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MySQL and Postgres command equivalents (mysql vs psql)

By Greg Sabino Mullane
December 24, 2009

Users toggling between MySQL and Postgres are often confused by the equivalent commands to accomplish basic tasks. Here’s a chart listing some of the differences between the command line client for MySQL (simply called mysql), and the command line client for Postgres (called psql).

MySQL (using mysql)Postgres (using psql)Notes
\c

Clears the buffer

\r

(same)

\d string

Changes the delimiter

No equivalent

\e

Edit the buffer with external editor

\e

(same)

Postgres also allows \e filename which will become the new buffer
\g Send current query to the server\g (same)
\h

Gives help — general or specific

\h

(same)

\n

Turns the pager off

\pset pager off

(same)

The pager is only used when needed based on number of rows; to force it on, use \pset pager always
\p

Print the current buffer

\p

(same)

\q

Quit the client

\q

(same)

\r [dbname] [dbhost]

Reconnect to server

\c [dbname] [dbuser]

(same)

\s

Status of server

No equivalentSome of the same info is available from the pg_settings table
\t

Stop teeing output to file

No equivalentHowever, \o (without any argument) will stop writing to a previously opened outfile
\u dbname

Use a different database

\c dbname

(same)

\w

Do not show warnings

No equivalentPostgres always shows warnings by default
\C charset

Change the charset

\encoding encoding

Change the encoding

Run \encoding with no argument to view the current one
\G

Display results vertically (one column per line)

\x

(same)

Note that \G is a one-time effect, while \x is a toggle from one mode to another. To get the exact same effect as \G in Postgres, use \x\g\x
\P pagername

Change the current pager program

Environment variable PAGER or PSQL_PAGER

\R string

Change the prompt

\set PROMPT1 string

(same)

Note that the Postgres prompt cannot be reset by omitting an argument. A good prompt to use is: \set PROMPT1 '%n@%hostname:%>%R%#%x%x%x ‘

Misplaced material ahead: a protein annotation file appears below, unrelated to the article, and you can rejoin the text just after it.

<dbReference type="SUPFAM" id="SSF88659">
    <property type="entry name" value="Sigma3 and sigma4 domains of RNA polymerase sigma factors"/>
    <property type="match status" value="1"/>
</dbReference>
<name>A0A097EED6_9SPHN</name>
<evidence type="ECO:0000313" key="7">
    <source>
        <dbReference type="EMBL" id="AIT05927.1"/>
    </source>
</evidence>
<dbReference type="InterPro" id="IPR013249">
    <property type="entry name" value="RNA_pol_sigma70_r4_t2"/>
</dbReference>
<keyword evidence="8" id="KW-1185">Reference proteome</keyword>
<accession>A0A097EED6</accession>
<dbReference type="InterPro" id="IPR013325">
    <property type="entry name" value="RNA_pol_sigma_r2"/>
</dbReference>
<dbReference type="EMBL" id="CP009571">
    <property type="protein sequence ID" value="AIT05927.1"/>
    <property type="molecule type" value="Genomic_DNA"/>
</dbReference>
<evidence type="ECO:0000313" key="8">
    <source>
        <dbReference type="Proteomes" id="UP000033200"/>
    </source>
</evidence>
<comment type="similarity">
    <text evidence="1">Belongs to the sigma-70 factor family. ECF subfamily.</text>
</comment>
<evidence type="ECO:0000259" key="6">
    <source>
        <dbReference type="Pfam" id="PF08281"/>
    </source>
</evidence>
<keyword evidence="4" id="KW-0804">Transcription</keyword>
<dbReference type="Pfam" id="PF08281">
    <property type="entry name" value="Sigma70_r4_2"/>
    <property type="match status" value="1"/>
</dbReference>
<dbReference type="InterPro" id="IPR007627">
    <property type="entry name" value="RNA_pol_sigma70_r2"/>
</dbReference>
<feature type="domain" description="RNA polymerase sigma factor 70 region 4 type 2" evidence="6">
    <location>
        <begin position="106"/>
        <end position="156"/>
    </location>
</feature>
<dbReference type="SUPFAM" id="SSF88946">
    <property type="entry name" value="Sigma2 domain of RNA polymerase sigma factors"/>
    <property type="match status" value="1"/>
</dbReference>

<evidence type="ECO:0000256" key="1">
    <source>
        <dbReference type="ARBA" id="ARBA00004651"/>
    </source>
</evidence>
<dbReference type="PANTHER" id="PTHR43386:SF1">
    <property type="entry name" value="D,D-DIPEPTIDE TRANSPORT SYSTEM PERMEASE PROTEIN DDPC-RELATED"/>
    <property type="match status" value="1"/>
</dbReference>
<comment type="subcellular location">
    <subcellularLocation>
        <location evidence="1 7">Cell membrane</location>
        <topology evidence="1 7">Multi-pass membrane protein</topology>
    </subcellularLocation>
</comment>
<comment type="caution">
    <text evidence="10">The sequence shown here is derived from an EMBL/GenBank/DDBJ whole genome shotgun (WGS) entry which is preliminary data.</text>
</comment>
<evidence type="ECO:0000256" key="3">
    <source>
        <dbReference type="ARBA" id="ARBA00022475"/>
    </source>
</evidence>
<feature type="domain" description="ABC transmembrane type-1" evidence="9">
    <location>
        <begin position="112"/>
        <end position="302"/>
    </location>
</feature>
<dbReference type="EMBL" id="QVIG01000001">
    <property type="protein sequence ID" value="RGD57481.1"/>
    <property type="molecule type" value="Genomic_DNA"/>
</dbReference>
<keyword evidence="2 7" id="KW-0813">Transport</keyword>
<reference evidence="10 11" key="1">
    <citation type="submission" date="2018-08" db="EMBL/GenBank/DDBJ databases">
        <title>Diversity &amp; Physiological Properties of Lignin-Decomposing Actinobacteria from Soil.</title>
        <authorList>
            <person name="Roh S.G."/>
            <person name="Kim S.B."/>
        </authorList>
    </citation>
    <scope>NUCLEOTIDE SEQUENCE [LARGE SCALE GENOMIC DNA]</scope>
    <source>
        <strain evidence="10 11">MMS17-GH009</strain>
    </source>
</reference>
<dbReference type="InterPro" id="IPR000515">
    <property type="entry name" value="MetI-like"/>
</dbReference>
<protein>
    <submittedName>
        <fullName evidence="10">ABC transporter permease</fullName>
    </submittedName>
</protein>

\T filename

Sets the tee output file

No direct equivalentPostgres can output to a pipe, so you can do: \o | tee filename
\W

Show warnings

No equivalentPostgres always show warnings by default
?

Help for internal commands

?

(same)

\#

Rebuild tab-completion hash

No equivalentNot needed, as tab-completion in Postgres is always done dynamically
! command

Execute a shell command

! command

(same)

If no command is given with Postgres, the user is dropped to a new shell (exit to return to psql)
. filename

Include a file as if it were typed in

\i filename

(same)

Timing is always on\timing

Toggles timing on and off

No equivalent\t

Toggles “tuple only” mode

This shows the data from select queries, with no headers or footers
show tables;

List all tables

\dt

(same)

Many also use just \d, which lists tables, views, and sequences
desc tablename;

Display information about the given table

\d tablename

(same)

show index from tablename;

Display indexes on the given table

\d tablename

(same)

The bottom of the \d tablename output always shows indexes, as well as triggers, rules, and constraints
show triggers from tablename;

Display triggers on the given table

\d tablename

(same)

See notes on show index above
show databases;

List all databases

\l

(same)

No equivalent\dn

List all schemas

MySQL does not have the concept of schemas, but uses databases as a similar concept
select version();

Show backend server version

select version();

(same)

select now();

Show current time

select now();

(same)

Postgres will give fractional seconds in the output
select current_user;

Show the current user

select current_user;

(same)

select database();

Show the current database

select current_database();

(same)

show create table tablename;

Output a CREATE TABLE statement for the given table

No equivalentThe closest you can get with Postgres is to use pg_dump –schema-only -t tablename
show engines;

List all server engines

No equivalentPostgres does not use separate engines
CREATE object …

Create an object: database, table, etc.

CREATE object … Mostly the sameMost CREATE commands are similar or identical. Lookup specific help on commands (for example: \h CREATE TABLE)

If there are any commands not listed you would like to see, or if there are errors in the above, please let me know. There are differences in how you invoke mysql and psql, and in the flags that they use, but that’s a topic for another day.

Updates: Added PSQL_PAGER and \o |tee filename, thanks to the Davids in the comments section. Added \t back in, per Joe’s comment.

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